2. Who do you admire and why?

I admire people who by sharing their time, wealth, knowledge, experience, and/or expertise make a genuine and sustained effort to improve the lives of others. Bill and Melinda Gates are at the top of my list.

3. How has your condition affected your work life?

Parkinson's hasn't stopped me from my writing and editing work or my teaching. While I can't really handwrite any more, I can type comfortably enough using an ergonomically designed keyboard, although I'm down from 120 wpm (no errors) to about 70 wpm (with lots of errors). The good news is that using a keyboard gives my stiff fingers a good workout, so at the end of a writing session, they feel fine! I edit PDF documents easily with Adobe Reader.

I am an ESL publishing consultant, and because traveling to an office is no longer an option, I attend meetings with clients electronically through face-to-face video chats. I am also teaching English online using Skype and iChat. I have students worldwide, and I still feel very connected. (Thank you, Steve Jobs!)

I am the expert in a Literacy Volunteers of America "Ask the Expert" forum for my county. Again, this is all done through the Internet. And in my spare time (what's that?), I'm writing my memoirs, which my husband's printing company will publish (or else!).

4. What's your favorite aspect of PatientsLikeMe?

There are many "favorite aspects," but the most salient one for me, epitomized by the apt name of this group, is the comforting knowledge that each time I log on, I will meet people who truly know what it feels like to wake up in the morning, struggle out of bed, slowly straighten up, stretch, pause for balance, and take that first step. Somehow just sharing knowledge and experiences with people at all stages of PD tends to lessen the severity of this disease for me and I hope for them.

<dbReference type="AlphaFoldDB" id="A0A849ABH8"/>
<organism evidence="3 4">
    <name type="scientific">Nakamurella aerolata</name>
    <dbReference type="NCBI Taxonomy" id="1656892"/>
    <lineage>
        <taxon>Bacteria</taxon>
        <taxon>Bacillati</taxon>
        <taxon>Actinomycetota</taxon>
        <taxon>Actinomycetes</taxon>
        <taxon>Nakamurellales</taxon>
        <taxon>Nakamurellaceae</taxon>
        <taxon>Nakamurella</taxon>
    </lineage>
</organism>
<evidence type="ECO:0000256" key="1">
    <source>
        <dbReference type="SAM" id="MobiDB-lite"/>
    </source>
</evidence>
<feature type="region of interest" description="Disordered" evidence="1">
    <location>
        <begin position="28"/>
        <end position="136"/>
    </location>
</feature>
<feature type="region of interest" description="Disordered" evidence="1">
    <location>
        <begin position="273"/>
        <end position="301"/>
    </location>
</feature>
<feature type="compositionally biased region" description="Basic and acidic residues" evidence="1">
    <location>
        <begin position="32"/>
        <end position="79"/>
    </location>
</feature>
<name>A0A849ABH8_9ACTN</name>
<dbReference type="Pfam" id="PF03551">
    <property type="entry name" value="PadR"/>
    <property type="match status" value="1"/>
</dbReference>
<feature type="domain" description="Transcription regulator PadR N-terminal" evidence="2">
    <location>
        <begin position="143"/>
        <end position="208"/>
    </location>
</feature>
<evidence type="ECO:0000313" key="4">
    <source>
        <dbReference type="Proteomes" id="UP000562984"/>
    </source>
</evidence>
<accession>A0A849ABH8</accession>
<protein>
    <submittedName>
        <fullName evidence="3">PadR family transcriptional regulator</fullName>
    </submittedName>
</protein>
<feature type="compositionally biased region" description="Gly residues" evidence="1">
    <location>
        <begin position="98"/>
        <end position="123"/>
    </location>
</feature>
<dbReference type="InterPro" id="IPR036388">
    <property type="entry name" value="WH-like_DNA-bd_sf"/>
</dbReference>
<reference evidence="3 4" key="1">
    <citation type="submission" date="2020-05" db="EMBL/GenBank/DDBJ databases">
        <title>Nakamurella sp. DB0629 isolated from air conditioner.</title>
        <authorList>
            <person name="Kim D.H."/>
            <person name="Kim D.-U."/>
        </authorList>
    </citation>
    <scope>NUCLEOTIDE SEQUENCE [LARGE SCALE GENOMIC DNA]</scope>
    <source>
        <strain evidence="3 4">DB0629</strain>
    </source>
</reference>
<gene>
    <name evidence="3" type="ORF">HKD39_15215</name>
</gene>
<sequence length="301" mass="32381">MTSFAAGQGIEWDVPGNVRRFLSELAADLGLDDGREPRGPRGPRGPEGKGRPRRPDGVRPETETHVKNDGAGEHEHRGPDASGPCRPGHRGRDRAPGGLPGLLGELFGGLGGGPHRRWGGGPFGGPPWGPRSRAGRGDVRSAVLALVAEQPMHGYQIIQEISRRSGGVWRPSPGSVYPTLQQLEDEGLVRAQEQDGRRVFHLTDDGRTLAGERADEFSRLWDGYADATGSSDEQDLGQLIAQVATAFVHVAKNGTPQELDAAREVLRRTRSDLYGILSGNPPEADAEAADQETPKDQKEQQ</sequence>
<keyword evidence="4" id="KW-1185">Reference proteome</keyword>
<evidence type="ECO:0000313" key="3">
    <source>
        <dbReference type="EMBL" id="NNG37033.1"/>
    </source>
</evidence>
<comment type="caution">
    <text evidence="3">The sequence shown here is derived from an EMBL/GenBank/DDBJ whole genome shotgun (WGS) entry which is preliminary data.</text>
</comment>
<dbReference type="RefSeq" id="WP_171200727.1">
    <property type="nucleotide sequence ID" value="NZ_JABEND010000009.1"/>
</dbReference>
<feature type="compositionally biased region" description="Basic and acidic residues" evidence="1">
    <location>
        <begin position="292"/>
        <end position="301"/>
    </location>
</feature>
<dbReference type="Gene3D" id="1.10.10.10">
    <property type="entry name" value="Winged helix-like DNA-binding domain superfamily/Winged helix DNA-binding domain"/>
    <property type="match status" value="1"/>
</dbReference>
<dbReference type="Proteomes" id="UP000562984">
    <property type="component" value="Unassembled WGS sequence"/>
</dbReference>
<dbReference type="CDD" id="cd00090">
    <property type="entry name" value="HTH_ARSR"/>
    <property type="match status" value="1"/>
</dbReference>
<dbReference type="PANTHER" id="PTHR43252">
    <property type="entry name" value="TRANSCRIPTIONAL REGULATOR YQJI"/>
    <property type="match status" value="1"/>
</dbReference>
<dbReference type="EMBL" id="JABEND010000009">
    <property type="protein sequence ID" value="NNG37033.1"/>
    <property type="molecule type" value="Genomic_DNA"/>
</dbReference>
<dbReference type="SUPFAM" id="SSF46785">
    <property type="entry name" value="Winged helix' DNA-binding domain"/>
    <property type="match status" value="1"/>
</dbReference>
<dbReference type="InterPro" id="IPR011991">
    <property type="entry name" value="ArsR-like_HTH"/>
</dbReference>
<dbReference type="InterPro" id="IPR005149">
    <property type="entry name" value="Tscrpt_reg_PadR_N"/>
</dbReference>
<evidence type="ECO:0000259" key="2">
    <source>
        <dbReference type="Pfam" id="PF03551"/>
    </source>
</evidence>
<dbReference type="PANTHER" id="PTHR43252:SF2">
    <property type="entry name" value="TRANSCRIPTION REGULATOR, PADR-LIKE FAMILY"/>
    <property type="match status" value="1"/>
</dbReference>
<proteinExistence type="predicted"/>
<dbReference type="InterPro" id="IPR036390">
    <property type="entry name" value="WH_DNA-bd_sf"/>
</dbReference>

• It's that time of year again. Parkinson's Awareness Month is coming up in April, and many of you will be part of Team PatientsLikeMe (sponsored by our PatientsLikeMeInMotionTM program) at the annual Parkinson's Unity Walk on Saturday, April 24, 2010, in New York City. Did you know we are now official partners with the Unity Walk? We are working closely with their staff to spread the word about both the Unity Walk and PatientsLikeMe to Parkinson's patients everywhere. Stay tuned throughout April as we bring you videos of previous Unity Walks, interviews with Unity Walk staff, interviews with fellow PD patients and more. Let the awareness efforts begin!

• We are incredibly honored to announce that PatientsLikeMe was selected by Fast Company magazine as one of the Top 50 Most Innovative Companies in the world. They ranked us #23 out of 50, although in their industry-specific rankings of health care companies, PatientsLikeMe is ranked #2 behind powerhouse General Electric (GE)!  We couldn't be prouder to be included alongside so many household-name companies, including Facebook, Apple and Amazon. (So proud, in fact, that we wrote a blog entry and did a podcast with Co-Founder Ben Heywood all about it!)